As we all know, the style of a wedding dress is mainly determined by its silhouette, length, fabric and embellishments. Thus, a knee-length ball gown wedding dress is totally differs from a floor-length sheath one. But if you’ve decided to wear a long bridal gown on your big day, then how do you show your various looks on the wedding ceremony? The answer is the train, which can completely transform your look by changing the feel of your look from ceremony to reception.
The train of a wedding dress is the elongated back portion of the gown that lies on the floor and trails behind the bride. After ceremony, most brides bustle the train so that it’s no longer lying on the floor behind them. The bustle is an opportunity for a bride to make another fabulous fashion statement, and can either enhance the look of the gown, completely change it, or just look like a pile of fabric getting the train off the floor. As there are several types of bustles, you need to know clearly your train length and fabric being used to make sure you select the right bustle. The longer the train is, the more intricate and elaborate the bustle needs to be. Most of your celebration will be together with your gown bustled up, so make sure that your bustle is not only functional, but appropriate for the style and fabric of the gown itself.
In this post, I will make a simple introduction to the train styles of a wedding dress. As to the gown bustles, please pay attention to my following posts.
Brush train is the shortest of the train styles, apart from not having a train at all. And it is also called a sweep train. The back hem is only a few inches lower than the front hem, adding a modest amount of volume to the back of your dress. The brush train is the most versatile train because it can be worn at just about all types of ceremonies, from a spring garden wedding to an evening event in the fall. It is also perfect for any elegant informal or semi-formal wedding gown. Since this train is too short to be bustled up, make sure you are comfortable with having a small train your entire wedding day.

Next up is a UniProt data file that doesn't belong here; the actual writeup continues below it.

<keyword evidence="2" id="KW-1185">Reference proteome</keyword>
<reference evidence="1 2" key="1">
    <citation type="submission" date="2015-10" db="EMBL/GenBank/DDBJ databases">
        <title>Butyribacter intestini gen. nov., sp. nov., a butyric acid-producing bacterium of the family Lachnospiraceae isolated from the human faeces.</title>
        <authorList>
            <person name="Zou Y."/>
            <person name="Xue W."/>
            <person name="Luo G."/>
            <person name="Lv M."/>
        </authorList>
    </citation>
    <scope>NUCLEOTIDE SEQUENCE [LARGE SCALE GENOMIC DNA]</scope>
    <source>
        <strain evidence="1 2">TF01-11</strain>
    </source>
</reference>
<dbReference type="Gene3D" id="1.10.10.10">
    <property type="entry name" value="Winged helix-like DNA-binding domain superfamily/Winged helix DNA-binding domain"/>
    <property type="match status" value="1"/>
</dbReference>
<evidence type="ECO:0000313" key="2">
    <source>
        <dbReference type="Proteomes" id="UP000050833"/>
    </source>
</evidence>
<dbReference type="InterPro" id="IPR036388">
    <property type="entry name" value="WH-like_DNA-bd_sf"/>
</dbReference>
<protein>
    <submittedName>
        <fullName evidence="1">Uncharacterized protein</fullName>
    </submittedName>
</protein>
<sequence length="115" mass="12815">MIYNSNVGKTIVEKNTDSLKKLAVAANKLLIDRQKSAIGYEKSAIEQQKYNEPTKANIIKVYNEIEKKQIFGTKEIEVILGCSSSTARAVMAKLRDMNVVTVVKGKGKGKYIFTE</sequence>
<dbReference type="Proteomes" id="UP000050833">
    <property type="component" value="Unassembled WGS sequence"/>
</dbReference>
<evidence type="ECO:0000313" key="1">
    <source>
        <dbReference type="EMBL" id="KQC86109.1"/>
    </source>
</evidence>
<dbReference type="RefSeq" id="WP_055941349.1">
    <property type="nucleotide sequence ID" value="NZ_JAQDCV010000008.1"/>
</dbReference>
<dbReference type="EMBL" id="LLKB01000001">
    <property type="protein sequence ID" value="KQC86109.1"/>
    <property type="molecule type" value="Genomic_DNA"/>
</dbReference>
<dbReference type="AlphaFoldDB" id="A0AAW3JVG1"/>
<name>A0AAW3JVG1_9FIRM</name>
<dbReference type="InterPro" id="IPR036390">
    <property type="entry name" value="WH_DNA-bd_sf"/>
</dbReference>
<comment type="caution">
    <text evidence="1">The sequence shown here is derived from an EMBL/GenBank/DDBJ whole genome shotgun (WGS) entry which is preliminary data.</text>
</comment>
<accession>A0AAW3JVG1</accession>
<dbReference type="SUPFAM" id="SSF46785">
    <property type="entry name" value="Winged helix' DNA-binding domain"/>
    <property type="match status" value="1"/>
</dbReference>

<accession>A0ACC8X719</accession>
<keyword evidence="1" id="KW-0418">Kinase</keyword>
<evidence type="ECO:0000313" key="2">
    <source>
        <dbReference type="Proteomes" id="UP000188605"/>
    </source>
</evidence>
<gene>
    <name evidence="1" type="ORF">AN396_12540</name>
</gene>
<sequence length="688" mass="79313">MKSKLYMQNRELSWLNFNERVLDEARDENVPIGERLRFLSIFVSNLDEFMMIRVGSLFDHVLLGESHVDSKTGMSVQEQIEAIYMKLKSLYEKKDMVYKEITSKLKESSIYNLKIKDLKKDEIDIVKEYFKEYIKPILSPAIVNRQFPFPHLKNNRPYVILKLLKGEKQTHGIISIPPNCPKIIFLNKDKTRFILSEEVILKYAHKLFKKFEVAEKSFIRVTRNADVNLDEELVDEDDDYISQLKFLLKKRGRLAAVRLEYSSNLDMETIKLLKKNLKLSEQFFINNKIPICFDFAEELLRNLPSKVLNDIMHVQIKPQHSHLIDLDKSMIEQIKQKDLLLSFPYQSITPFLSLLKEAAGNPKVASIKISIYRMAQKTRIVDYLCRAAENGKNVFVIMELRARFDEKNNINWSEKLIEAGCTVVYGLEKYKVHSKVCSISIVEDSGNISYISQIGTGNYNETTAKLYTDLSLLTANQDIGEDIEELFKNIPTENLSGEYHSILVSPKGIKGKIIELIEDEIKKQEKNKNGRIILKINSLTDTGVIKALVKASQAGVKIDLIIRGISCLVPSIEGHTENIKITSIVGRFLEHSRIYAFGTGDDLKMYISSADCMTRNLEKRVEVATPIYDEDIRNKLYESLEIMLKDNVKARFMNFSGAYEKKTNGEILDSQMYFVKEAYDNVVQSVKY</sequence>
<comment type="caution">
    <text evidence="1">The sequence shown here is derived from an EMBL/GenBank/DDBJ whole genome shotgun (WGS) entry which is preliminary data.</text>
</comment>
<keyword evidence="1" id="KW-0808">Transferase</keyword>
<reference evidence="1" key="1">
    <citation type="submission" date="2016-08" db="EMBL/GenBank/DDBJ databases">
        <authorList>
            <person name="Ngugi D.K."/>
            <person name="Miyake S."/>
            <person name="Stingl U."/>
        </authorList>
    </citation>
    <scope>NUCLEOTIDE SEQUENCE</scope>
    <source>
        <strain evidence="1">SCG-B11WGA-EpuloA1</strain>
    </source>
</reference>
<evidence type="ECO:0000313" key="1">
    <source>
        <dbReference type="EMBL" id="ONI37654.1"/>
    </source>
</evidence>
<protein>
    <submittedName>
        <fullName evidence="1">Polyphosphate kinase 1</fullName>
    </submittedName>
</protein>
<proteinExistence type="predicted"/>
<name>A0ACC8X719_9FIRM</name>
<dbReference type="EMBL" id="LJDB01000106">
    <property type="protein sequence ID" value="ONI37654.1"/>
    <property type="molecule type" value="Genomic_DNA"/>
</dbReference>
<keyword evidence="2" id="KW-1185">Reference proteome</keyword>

Court train is slightly longer than the brush, extending approximately 3 feet behind the waist. It creates a simple bustle that only needs 1-3 ties. This train can be used at most ceremonies as well, but may be a hassle at outdoor weddings, such as those held on grass or at the beach.
The chapel length train is the happy medium between the simplicity of the brush and court, and the formality of the cathedral and royal. This is currently the most common train applied to various kinds of bridal gowns, holding the elegance of a full train but never overly cumbersome. The train is 4 feet from the waistline, making a significant statement without the grandeur of the longer trains. It is perfect for a semi-formal wedding gown and appropriate for a formal wedding gown as well.
to be continued...